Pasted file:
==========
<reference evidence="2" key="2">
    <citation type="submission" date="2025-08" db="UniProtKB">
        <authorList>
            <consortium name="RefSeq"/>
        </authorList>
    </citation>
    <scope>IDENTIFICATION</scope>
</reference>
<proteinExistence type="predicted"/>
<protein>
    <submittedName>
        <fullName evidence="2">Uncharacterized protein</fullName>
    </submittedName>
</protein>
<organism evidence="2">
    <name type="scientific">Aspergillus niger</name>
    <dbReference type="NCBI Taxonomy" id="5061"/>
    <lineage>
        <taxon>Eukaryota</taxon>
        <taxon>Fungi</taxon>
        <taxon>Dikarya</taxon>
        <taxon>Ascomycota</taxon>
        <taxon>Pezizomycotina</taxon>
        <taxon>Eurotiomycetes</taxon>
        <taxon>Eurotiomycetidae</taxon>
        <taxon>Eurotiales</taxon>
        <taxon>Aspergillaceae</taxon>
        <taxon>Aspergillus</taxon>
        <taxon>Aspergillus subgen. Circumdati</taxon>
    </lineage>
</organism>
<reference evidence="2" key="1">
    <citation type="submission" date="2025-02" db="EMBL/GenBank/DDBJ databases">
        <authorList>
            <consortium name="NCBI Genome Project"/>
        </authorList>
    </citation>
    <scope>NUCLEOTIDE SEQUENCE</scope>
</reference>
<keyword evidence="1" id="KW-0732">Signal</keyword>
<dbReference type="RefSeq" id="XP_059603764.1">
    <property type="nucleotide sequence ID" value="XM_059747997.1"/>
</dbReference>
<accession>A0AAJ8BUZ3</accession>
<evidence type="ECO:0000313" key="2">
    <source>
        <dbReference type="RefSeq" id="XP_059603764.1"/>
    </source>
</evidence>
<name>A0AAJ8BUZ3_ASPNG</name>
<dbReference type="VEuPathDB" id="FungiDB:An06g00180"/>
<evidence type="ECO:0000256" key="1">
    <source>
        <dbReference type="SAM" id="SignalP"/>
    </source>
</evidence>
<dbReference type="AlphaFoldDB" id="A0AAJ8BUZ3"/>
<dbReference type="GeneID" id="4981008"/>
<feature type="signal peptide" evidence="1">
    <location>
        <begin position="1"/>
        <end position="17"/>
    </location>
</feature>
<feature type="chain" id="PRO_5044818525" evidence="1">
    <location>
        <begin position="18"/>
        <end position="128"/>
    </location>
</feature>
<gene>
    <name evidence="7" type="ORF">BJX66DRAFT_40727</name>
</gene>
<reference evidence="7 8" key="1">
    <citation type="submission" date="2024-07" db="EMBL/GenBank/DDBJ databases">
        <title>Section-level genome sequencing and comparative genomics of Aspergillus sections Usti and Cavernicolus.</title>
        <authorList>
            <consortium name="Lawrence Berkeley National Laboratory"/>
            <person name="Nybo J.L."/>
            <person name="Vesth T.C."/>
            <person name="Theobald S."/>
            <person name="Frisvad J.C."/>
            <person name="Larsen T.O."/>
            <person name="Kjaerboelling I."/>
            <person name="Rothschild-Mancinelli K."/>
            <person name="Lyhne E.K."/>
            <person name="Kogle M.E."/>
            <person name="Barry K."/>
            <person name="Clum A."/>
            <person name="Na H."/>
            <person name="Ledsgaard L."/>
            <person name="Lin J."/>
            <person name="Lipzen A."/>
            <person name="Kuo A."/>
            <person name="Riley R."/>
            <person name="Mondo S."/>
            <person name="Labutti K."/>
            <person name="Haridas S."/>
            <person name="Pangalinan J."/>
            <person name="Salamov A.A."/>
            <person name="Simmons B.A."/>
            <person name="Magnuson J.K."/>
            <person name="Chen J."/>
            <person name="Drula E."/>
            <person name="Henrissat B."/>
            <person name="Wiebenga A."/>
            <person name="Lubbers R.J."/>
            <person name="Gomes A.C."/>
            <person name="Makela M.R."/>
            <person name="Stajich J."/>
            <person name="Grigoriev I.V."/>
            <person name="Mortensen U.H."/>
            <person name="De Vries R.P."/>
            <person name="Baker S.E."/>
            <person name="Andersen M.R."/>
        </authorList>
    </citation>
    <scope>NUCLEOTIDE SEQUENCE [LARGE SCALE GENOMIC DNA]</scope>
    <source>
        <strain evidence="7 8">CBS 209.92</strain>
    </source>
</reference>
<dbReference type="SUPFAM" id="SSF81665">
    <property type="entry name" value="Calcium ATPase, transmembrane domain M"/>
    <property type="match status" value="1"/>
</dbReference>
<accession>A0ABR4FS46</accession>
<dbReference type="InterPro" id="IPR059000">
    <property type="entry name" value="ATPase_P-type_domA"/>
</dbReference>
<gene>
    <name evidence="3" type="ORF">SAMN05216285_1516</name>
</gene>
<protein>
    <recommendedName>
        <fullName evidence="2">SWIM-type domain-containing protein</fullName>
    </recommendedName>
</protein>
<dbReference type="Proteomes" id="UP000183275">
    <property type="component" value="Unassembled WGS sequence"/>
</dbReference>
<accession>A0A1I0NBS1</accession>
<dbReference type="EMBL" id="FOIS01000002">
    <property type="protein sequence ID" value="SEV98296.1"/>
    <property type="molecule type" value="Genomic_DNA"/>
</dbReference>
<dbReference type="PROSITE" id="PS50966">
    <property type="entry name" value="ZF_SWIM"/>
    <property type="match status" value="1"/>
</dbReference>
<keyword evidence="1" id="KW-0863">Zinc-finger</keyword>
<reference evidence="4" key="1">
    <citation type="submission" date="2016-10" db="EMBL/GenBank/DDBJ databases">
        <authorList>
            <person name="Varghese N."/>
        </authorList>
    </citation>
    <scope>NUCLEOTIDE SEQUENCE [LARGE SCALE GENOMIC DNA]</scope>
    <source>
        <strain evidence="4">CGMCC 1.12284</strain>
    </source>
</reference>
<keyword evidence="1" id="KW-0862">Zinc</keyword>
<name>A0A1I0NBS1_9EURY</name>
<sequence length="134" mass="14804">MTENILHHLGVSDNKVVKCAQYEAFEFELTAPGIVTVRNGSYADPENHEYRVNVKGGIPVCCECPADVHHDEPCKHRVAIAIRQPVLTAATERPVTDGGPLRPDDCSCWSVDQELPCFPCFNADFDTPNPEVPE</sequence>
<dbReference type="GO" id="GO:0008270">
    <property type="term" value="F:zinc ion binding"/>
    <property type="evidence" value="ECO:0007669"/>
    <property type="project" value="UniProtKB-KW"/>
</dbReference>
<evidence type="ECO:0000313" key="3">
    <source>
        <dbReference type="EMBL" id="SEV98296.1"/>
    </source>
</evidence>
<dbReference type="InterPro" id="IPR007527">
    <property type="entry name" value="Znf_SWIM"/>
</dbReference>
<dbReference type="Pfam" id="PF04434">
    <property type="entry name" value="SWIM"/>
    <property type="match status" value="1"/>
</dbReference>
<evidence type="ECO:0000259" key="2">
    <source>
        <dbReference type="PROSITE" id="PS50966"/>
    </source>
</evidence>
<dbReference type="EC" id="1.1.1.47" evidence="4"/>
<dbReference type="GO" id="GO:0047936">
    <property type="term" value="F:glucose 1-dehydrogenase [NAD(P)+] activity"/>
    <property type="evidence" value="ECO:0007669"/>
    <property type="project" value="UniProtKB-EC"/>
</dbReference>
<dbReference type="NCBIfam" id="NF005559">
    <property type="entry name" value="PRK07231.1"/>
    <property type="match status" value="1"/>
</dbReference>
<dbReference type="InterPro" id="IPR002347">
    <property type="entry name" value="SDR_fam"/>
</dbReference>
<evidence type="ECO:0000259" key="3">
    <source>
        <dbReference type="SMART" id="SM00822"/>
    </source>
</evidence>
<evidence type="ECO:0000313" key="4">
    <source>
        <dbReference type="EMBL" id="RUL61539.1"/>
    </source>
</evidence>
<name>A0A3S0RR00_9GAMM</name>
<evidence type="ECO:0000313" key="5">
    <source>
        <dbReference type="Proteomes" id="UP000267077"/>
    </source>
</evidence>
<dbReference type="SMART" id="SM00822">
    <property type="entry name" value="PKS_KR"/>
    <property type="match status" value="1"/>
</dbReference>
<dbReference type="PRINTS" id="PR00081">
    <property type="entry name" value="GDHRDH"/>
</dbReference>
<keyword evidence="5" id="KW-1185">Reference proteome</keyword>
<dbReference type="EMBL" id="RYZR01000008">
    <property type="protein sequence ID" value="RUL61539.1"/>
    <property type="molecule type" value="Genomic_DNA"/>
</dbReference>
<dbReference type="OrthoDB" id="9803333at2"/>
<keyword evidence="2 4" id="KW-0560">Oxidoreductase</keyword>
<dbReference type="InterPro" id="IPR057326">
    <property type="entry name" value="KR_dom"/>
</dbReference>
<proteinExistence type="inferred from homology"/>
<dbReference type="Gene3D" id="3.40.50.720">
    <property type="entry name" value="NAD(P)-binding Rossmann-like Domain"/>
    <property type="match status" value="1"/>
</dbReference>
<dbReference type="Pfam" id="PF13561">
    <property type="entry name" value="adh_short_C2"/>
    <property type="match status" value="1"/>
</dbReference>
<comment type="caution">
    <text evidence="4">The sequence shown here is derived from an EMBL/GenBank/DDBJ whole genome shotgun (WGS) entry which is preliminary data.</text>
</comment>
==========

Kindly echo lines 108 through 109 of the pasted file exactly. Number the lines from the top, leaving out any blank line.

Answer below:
            <person name="Gomes A.C."/>
            <person name="Makela M.R."/>